Should religion and politics mix? They inevitably will, but the question is where and how.
A debate has been raging, a "culture war" has been decreed and some are asking themselves "what would Jesus do?" while others are completely ignoring him. Religion and politics in America liter nightly news and morning headlines in many countries, but how do the two really relate?
A Gallup Poll on religion that has been conducted over the last 40 years found that 8 in 10 Americans believe the Bible was at least divinely inspired. However, over the course of the last three decades those who believe the Word was dictated directly by their deity are fewer and farther between. Ã‚ Today, only 3 in 10 Americans believe the words in the Bible were actually from God and should be taken literally. This percentage is down slightly over the last forty years, having dropped about eight points.
This means seven in ten people do not believe the Bible should be taken literally but though a minority, the religious right is a powerful caucus. The survey found that Protestants tend to be literalists more often than Catholics. With twice as many Protestants in the United States, many of them prominent, we are likely to see, and have seen, those in power pander to this large group. The 2012 election will be wrought with examples of this pandering. Presidential candidate Michelle Bachmann is a product of this movement and an example of how powerful it is becoming.
If only the Bible were easier to literally and consistently interpret, it may be easier to legislate based off of it.
The Gallup Poll also found that education plays an extremely important role in this equation.Ã‚ 46% of people with a high school diploma take the Bible and its passages literally versus only 15% of college graduates. Explanations surrounding this vary however with a minority of people attending college it would appear that nonbelievers because of their education are far outnumbered.
How religion dictates politics, or political ideology, is fairly inherent in America at this point. 46% of conservatives take the Bible literally compared to only 14% of liberals. This effectively leaves people with little in common and makes compromise difficult as shared ground on which both can stand nearly impossible to find.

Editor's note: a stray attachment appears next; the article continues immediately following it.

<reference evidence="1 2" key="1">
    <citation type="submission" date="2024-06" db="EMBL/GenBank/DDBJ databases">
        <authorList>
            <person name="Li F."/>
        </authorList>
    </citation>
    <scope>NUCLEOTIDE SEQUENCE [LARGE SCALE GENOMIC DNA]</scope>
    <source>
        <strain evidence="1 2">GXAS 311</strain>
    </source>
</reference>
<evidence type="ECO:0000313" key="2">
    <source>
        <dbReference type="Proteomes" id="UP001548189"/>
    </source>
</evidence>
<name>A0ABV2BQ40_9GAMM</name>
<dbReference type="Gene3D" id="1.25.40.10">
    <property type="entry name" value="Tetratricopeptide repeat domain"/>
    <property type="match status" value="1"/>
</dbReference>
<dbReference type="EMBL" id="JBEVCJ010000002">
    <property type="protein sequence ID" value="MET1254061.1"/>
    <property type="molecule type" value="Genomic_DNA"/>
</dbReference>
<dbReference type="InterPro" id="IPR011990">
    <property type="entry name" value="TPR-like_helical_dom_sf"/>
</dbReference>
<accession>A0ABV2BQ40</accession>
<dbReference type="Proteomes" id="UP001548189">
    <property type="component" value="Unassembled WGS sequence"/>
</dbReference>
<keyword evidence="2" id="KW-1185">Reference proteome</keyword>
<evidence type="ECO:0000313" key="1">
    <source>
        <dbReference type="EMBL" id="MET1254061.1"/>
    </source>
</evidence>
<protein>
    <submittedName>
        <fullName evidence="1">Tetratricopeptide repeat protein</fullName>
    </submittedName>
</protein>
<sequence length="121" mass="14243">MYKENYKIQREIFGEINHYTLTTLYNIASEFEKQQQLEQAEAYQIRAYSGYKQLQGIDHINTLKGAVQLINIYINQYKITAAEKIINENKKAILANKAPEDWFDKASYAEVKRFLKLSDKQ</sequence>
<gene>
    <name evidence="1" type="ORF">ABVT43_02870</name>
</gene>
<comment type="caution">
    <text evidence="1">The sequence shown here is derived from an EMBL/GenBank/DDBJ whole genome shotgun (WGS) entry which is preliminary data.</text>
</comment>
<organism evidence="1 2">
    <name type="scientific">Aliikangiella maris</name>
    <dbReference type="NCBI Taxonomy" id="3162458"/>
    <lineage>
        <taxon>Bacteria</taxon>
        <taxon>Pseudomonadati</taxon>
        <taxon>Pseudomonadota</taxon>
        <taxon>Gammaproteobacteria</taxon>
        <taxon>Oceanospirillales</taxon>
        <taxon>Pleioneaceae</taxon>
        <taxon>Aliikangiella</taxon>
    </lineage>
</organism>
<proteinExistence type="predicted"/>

The polarized ideologies make for extremely cutthroat partisan politics with little middle ground and the role of religion in politics very complicated. With Democrats divorcing themselves from the spirituality that defines much of their constituency, the fractures in the party are apparent and drawn along spiritual lines. This makes the party increasingly ineffective as the supposed culture war rages on. With much of the political base of the Democrats being black or Latino, groups that statistically tend to be more religious, Democrats often lose votes on social issues.
Interestingly enough though it seems to be white Americans who have the most cohesive political and religious beliefs with white Republicans believe the Bible is the literal word of God. The vast majority of white Democrats believe the Bible to be a book of fables.
The very beating heart of the religion of many is being questioned, if not derogated, by some (many) Democrats. At the same time that very book is being used to oppress the rights of certain and singled out groups of Americans. This toxic relationship America seems to have with the Bible defeats the very purpose of the book, which is to convey a message of love and forgiveness. Until this complicated relationship manages to sort itself out, the heated debate that results in nothing but anger will continue.
Is, as many theorize, America going to Hell? Only time will tell. (Un)fortunately, because of the inability of religious Republicans and secular Democrats to work together, it can be certain that no one is going anywhere very quickly.